What additional features will I get with the new appliance?

    What energy savings will I get with the new appliance?
    Will they offset the cost of a new appliance vs. repair?

    What tax credits are available for purchasing an energy efficient unit? Will they offset the cost of a new appliance vs. repair?

Angie’s List went to the experts for their estimates on the average life of major appliances:

10-15 years for refrigerators, freezers, dishwashers, clothes washers and dryers.

10-20 years for ovens, ranges, and water heaters.

15-20 years for central air-conditioning unit

$300 Million? When Will the Rebates Start?

Our article about the government’s $300 million dollar rebate program which is part of Obama’s economic stimulus package hasn’t begun and consumers across the nation are wondering if it is ever going to happen.

Unlike the $3 billion clunkers rebate blitzkrieg that boosted new-vehicle sales last summer, this program has proceeded more slowly and is aimed at longer-term household investments. It’s also being run differently, with each state deciding what kind of equipment will qualify for rebates.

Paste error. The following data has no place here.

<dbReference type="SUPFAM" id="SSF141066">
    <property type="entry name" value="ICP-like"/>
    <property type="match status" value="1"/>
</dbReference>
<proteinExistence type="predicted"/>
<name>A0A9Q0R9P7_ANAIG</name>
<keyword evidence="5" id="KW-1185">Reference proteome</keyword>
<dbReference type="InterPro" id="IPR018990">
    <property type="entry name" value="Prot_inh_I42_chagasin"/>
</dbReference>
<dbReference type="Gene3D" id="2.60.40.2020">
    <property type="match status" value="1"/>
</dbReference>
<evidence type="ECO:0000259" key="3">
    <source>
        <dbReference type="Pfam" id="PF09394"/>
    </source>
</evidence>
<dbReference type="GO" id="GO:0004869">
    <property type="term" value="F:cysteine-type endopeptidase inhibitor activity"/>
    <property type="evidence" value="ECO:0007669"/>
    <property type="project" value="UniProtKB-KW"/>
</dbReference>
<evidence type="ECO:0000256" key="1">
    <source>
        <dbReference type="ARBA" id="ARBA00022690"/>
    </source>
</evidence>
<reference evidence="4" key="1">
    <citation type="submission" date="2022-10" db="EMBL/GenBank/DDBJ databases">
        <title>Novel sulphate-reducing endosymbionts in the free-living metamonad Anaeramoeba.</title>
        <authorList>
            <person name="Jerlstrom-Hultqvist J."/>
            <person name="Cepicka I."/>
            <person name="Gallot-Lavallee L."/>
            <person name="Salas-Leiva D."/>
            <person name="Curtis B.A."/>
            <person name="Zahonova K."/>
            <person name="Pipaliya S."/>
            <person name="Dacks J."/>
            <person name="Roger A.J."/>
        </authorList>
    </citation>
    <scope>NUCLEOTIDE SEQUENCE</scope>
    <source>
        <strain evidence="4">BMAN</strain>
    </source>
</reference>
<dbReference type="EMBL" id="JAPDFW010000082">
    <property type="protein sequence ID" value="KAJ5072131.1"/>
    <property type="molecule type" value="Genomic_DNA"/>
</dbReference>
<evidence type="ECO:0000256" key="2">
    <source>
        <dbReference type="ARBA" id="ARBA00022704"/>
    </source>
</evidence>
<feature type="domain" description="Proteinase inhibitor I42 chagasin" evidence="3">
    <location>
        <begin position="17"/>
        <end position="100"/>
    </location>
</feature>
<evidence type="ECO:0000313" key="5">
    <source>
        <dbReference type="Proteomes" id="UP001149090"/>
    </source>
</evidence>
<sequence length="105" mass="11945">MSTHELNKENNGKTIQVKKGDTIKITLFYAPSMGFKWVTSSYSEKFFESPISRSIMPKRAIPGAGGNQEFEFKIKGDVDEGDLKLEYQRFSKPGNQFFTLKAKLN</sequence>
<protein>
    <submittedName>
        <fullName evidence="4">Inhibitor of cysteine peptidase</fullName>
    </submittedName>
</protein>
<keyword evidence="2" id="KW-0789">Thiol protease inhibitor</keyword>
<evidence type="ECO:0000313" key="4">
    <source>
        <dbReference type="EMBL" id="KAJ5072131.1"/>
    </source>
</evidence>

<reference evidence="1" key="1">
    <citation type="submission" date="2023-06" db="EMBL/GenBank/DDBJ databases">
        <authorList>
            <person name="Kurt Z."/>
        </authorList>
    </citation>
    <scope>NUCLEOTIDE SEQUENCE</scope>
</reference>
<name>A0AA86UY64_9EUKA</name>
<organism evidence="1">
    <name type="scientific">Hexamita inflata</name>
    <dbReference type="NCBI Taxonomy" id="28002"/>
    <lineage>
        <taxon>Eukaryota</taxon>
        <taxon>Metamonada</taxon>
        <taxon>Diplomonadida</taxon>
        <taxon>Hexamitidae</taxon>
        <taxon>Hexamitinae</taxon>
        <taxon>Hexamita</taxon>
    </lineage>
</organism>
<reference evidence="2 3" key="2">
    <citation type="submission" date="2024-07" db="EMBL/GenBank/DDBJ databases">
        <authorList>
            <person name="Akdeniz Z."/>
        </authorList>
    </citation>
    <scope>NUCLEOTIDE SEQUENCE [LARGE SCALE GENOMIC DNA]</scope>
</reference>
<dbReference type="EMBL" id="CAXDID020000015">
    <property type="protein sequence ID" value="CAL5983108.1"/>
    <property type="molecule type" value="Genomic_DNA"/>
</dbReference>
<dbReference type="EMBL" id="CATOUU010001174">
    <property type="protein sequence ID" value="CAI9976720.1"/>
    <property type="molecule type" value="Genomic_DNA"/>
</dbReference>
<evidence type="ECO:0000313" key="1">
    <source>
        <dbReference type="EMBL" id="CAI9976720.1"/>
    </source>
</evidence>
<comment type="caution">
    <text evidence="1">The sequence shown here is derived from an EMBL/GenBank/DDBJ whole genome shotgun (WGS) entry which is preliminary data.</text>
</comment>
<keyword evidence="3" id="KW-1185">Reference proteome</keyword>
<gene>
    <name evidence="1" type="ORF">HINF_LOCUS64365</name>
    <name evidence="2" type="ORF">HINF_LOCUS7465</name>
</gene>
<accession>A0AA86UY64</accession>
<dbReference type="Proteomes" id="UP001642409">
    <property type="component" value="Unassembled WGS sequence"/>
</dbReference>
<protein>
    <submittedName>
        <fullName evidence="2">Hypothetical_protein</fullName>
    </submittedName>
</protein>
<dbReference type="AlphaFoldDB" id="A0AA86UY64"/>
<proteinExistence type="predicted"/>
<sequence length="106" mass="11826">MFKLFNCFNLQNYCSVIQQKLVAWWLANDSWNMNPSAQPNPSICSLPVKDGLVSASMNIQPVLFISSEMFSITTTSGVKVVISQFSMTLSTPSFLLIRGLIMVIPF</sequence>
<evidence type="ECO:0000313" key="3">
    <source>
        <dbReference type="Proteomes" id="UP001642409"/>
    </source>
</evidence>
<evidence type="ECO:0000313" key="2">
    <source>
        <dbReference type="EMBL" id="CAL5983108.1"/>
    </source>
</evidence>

The federal Department of Energy said last summer that only residential appliances that carry the Energy Star designation would qualify for a rebate. It suggested that rebates could be applied to water heaters, refrigerators, central air conditioners and other big-ticket appliances.

After talking with several people familiar with the program, it now appears details will be released by the end of the year on exactly the types of equipment each state will include in its rebate program as well as the amount of the rebates.

If you can’t wait for your state to start its program, you might want to look into the possibility of getting a Federal tax credit by visiting the government’s energysavers.gov.

GE Appliance Rebate

GE is offering a rebate of up to $500 on its Profile and Cafe lines. The offer is good until December 31, 2009, so if you plan to update your appliances, now might be a good time.

Pick any 5. Get $500
Pick any 4. Get $300
Pick any 3. Get $200
Pick any 2. Get $100

Check out the GE site for entry and more details.